It’s a very simple mission: Stop light from glaring into neighbors’ property by pointing light fixtures toward the ground. There’s even a zoning law on the books saying that’s what city government wants – but it’s a resident struggling for the third time to introduce zoning that will accomplish that.
Cambridge has been recognized as a gold-level Bicycle Friendly Community by the League of American Bicyclists. Mayor Henrietta Davis will accept the award at 9:30 a.m. Saturday at the Cambridge Main Library just before the Cambridge Bicycle Committee’s “Sweet Ride.”
The City Council wants a study that could mean a permanent increase in the amount of affordable housing in large residential developments – and if work on the study started now, it would come back for a vote in 2014, potentially too late for some of the flood of projects under way.
The Board of Election Commissioners elected officers at its annual organizational meeting.
The Cambridge Redevelopment Authority is due to receive a report from special counsel at a May 15 meeting, but observers of the troubled authority are wary of a “whitewash” resulting from a too-narrow focus.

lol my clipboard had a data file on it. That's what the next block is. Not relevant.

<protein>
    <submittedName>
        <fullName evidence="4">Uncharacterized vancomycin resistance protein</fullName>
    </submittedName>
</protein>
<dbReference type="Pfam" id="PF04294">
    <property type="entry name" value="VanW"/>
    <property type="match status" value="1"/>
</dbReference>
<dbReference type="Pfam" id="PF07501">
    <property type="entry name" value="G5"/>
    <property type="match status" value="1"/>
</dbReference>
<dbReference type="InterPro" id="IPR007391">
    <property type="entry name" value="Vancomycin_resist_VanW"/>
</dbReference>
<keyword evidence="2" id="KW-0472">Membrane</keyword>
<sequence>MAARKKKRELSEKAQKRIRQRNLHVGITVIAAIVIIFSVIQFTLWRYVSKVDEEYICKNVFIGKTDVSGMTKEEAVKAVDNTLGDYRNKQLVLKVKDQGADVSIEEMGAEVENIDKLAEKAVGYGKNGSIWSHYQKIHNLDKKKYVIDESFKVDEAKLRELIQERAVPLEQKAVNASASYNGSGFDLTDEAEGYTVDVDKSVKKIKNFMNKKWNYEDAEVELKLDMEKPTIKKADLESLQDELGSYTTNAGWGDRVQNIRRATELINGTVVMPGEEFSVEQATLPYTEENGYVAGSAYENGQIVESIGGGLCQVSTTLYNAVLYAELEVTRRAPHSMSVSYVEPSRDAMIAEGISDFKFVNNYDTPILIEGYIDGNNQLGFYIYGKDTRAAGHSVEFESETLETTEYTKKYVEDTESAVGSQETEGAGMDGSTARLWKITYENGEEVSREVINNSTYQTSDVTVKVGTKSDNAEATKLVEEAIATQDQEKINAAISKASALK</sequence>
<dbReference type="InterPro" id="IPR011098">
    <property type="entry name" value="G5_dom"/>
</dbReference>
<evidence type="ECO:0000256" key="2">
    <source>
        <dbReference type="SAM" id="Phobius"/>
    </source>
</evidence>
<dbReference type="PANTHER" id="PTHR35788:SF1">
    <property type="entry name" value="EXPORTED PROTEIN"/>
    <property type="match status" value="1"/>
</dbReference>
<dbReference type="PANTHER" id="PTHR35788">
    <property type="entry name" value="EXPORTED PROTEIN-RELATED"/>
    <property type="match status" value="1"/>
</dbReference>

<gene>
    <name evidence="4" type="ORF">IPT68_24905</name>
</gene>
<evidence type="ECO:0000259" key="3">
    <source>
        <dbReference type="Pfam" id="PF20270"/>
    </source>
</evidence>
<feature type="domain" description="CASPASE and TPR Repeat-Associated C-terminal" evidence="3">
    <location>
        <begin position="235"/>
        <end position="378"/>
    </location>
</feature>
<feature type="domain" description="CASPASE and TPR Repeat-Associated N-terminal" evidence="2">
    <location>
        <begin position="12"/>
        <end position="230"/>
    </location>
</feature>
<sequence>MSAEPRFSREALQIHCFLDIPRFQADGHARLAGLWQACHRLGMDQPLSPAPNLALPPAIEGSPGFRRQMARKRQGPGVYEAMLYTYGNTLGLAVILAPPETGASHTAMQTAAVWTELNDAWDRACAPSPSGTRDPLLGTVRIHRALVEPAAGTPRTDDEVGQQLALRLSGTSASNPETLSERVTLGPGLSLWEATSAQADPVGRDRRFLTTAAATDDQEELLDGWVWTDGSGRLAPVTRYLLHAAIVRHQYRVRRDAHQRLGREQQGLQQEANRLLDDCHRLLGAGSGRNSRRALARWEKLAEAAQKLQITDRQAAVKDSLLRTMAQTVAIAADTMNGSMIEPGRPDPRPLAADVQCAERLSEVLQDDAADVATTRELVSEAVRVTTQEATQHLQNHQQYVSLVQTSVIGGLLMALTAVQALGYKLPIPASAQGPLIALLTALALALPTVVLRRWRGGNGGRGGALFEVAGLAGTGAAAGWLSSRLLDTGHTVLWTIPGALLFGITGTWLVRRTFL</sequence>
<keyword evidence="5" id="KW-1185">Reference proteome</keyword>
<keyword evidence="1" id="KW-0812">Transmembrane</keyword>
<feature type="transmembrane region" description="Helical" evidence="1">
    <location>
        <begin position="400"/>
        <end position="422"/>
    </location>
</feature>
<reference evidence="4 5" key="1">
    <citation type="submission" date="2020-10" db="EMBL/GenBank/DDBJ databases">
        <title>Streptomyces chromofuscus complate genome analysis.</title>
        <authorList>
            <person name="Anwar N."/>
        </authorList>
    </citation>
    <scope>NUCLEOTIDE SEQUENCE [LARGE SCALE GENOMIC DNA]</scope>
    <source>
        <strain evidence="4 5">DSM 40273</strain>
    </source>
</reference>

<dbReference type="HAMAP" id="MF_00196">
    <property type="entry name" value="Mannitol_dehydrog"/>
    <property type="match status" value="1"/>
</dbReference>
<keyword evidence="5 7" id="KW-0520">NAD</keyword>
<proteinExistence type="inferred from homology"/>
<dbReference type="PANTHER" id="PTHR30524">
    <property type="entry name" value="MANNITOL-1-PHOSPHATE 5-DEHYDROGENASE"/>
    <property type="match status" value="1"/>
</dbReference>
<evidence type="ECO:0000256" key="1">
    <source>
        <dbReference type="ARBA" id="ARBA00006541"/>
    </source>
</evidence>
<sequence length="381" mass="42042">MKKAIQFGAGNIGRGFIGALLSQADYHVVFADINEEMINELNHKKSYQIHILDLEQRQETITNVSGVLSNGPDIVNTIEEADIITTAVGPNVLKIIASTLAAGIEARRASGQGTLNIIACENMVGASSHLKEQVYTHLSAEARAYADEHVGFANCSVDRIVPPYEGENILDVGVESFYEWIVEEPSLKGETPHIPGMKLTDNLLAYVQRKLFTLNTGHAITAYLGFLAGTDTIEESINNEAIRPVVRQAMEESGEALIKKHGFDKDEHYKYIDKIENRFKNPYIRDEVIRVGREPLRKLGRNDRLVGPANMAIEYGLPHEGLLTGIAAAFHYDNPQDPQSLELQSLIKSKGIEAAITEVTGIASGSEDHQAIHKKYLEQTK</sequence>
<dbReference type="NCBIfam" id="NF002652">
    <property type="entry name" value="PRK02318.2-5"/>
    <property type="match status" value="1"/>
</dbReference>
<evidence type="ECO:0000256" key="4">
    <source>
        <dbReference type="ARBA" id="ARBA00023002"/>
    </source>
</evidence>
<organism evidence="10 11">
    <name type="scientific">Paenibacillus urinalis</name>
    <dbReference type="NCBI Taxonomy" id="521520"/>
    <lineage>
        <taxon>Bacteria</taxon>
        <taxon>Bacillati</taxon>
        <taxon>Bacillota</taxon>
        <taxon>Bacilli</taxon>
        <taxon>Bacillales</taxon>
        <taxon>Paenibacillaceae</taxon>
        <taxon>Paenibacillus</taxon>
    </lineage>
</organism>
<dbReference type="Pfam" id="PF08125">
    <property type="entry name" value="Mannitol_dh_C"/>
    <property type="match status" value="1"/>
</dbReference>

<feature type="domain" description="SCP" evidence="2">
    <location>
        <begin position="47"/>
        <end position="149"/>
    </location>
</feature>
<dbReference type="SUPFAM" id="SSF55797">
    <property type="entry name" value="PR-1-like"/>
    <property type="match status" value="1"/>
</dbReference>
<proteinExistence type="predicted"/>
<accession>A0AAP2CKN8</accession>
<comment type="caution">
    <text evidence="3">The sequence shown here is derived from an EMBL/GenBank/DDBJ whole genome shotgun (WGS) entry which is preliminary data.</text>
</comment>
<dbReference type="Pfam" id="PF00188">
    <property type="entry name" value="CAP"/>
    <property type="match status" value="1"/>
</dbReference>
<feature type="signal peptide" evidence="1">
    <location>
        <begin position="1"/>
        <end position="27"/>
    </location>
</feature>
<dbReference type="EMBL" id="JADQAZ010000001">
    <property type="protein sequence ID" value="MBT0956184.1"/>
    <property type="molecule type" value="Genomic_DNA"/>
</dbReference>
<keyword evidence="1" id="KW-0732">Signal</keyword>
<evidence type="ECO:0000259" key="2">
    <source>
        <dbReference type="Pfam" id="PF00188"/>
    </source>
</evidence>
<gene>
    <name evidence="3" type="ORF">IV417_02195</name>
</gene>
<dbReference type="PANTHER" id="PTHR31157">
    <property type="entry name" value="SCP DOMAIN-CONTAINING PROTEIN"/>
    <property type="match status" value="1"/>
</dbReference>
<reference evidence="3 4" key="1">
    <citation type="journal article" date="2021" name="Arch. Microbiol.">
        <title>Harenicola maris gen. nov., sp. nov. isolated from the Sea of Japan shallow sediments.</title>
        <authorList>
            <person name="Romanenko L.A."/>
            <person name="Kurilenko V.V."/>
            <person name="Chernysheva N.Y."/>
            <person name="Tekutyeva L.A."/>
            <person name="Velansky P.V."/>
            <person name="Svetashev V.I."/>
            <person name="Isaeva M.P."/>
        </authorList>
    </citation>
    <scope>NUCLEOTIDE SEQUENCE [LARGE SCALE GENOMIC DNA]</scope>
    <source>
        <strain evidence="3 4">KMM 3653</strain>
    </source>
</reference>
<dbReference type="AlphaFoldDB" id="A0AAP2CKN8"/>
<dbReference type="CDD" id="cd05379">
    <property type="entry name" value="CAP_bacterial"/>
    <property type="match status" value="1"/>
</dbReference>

The empty Foundry building is getting a $40,000 study that could be done by the end of May to show what is needed to start its reuse by business startups or nonprofit organizations needing cheap space in East Cambridge.
The proposed $507 million city budget for next fiscal year is an increase of $18.6 million, or 3.8 percent, over the current fiscal year – it is also City Manager Robert W. Healy’s 32nd and final budget before retiring.
Pointing to massive changes under way at Cambridge public schools and the fact the city has the shortest school day in the state, Superintendent Jeffrey Young asked Tuesday for the School Committee to give him no new demands for the budget being created for fiscal year 2014 – a budget that still needs $1.4 million in trims.
Taxi drivers pleaded for the city’s help Monday in keeping out-of-town cabs from picking up their fares illegally.
With the city manager recommending a closed-door session to talk about six discrimination lawsuits pending against the city, resident and lawyer Richard Clarey thought it was a good time to weigh in. He almost didn’t get heard at all.